We did some research into the legal frameworks and challenges around absorbing Gongkai IP into the Western ecosystem, and we believe we’ve found a path to repatriate some of the IP from Gongkai into proper Open Source. However, I must interject with a standard disclaimer: we’re not lawyers, so we’ll tell you our beliefs but don’t construe them as legal advice. Our intention is to exercise our right to reverse engineer in a careful, educated fashion to increase the likelihood that, if push comes to shove, the courts will agree with our actions. However, we also feel that shying away from reverse engineering simply because it’s controversial is a slippery slope: you must exercise your rights to have them. If women didn’t vote and black people sat in the back of the bus because they were afraid of controversy, the US would still be segregated and without universal suffrage.”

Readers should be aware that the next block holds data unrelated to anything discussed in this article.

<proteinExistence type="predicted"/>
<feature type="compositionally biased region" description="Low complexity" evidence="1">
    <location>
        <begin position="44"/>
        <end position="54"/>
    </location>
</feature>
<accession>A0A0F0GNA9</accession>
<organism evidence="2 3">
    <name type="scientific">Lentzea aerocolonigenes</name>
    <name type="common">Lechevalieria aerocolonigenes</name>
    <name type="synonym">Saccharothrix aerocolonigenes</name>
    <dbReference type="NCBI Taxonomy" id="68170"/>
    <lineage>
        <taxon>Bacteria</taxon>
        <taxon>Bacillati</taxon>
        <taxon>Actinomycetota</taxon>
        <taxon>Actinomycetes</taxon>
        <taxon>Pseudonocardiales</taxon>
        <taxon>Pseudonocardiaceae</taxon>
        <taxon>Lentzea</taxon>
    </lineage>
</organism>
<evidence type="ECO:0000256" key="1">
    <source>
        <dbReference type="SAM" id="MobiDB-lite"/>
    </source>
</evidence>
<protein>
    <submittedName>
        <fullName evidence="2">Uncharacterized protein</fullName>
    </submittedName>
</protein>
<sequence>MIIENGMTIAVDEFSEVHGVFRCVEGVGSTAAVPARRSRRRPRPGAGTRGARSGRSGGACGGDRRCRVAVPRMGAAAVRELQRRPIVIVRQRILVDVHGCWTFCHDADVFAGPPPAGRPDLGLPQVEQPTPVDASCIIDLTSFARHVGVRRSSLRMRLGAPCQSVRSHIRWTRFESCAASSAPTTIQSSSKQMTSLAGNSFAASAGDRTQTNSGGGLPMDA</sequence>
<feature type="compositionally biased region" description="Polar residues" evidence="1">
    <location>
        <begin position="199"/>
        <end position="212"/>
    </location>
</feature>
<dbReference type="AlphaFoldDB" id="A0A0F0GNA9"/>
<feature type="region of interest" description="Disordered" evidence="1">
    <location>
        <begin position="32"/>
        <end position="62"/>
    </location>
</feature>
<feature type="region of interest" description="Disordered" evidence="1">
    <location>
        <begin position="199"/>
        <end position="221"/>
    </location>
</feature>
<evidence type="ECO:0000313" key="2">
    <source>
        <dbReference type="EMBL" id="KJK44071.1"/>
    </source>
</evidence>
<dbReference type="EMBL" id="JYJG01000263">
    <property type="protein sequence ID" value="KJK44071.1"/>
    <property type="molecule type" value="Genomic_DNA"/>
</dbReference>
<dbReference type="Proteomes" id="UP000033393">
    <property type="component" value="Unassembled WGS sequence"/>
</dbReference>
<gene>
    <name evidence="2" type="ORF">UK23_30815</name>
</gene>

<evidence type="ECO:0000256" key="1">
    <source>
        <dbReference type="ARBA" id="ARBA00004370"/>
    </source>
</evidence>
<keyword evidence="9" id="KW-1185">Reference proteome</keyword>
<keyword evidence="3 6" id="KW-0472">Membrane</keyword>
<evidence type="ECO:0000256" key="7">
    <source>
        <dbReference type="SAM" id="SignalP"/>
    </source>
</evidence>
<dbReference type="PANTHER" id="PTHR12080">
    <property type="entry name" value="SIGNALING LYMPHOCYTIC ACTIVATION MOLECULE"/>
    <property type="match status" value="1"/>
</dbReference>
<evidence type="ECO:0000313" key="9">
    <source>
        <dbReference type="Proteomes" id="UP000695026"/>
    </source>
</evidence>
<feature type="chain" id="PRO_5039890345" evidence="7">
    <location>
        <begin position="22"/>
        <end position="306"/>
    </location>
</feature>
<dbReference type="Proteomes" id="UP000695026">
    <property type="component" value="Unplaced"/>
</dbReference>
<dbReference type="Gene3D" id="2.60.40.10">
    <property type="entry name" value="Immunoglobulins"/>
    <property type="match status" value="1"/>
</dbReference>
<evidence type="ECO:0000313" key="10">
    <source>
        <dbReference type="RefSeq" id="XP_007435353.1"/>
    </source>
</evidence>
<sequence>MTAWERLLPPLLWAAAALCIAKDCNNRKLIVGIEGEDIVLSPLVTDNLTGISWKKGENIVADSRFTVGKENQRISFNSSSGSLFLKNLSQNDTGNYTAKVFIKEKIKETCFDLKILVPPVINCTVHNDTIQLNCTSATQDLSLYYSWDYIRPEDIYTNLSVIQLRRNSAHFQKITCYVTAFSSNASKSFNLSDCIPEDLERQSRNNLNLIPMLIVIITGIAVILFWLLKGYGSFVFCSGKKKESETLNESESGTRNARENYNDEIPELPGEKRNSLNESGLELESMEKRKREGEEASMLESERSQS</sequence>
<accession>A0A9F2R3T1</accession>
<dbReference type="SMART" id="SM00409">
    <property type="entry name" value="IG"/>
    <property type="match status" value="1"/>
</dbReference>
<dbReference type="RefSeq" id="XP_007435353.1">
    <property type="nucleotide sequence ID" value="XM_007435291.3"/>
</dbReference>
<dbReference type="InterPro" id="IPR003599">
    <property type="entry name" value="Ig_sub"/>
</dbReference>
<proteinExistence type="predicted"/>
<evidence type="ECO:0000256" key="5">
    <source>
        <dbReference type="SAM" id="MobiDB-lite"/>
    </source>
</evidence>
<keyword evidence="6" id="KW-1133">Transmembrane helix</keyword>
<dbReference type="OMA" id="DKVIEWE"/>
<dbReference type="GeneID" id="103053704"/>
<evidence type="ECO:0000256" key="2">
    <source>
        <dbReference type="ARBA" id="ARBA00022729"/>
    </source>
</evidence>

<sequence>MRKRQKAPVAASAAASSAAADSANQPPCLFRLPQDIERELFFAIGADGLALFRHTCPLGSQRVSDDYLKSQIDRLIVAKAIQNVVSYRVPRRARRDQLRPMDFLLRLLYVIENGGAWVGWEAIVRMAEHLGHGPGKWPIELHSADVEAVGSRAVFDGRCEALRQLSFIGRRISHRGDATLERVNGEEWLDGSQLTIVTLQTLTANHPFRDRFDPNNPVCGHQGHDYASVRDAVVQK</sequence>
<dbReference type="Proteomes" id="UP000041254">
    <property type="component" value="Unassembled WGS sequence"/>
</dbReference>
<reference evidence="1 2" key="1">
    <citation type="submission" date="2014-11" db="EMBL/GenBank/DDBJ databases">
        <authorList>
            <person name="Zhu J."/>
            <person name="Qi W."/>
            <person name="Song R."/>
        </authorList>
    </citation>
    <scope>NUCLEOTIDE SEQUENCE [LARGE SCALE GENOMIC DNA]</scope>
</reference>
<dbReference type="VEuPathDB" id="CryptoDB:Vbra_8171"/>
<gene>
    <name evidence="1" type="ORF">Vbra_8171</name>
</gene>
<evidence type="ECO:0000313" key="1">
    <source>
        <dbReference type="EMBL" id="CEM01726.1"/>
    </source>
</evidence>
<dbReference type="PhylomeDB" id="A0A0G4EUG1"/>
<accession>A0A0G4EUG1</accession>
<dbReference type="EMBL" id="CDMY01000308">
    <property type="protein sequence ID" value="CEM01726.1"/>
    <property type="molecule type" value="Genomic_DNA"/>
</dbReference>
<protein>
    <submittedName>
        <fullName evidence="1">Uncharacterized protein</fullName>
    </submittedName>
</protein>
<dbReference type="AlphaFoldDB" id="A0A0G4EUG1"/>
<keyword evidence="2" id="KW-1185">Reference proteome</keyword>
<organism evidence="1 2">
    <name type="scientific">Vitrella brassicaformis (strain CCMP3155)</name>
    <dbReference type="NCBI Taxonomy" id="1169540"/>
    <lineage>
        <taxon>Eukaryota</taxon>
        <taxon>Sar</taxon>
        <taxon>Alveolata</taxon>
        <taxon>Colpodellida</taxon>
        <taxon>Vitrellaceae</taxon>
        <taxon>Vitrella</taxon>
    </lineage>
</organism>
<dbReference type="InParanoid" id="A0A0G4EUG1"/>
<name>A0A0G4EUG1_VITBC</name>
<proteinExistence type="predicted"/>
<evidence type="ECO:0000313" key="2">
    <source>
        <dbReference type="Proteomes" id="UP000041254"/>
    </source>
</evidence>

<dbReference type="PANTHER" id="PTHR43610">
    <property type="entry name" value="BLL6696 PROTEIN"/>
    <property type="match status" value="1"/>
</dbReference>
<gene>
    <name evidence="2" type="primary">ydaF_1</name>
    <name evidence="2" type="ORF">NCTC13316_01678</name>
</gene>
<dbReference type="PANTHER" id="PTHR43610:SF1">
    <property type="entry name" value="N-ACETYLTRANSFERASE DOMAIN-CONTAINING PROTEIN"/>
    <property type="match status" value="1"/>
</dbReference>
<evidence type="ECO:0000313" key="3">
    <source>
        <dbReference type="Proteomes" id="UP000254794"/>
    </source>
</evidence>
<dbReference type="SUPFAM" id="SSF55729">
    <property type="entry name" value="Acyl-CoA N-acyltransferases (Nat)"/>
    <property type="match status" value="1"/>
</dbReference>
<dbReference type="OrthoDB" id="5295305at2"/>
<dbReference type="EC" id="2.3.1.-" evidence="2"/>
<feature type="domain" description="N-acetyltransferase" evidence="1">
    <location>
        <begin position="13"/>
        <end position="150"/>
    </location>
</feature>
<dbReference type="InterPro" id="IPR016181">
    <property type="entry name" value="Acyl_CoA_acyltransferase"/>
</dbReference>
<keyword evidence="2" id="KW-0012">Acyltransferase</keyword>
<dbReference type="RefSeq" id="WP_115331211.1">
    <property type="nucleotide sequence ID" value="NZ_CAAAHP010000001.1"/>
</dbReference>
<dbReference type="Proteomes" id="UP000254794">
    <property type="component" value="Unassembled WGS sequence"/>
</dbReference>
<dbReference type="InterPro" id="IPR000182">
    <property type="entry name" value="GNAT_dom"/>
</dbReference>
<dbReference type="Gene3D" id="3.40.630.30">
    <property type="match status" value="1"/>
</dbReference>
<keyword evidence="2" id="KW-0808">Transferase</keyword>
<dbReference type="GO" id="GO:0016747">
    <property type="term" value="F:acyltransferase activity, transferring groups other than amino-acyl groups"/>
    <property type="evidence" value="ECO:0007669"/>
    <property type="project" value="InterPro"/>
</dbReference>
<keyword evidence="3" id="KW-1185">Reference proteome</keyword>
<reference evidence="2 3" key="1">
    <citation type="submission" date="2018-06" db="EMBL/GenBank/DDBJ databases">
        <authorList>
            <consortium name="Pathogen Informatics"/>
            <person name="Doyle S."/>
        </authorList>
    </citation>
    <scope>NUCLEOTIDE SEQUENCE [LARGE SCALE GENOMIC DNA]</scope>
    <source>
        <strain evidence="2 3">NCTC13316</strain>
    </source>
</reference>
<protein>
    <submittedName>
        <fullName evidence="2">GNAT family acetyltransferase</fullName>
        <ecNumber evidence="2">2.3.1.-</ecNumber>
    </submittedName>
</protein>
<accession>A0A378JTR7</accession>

Leave A Comment

Your email address will not be published. Required fields are marked *

This site uses Akismet to reduce spam. Learn how your comment data is processed.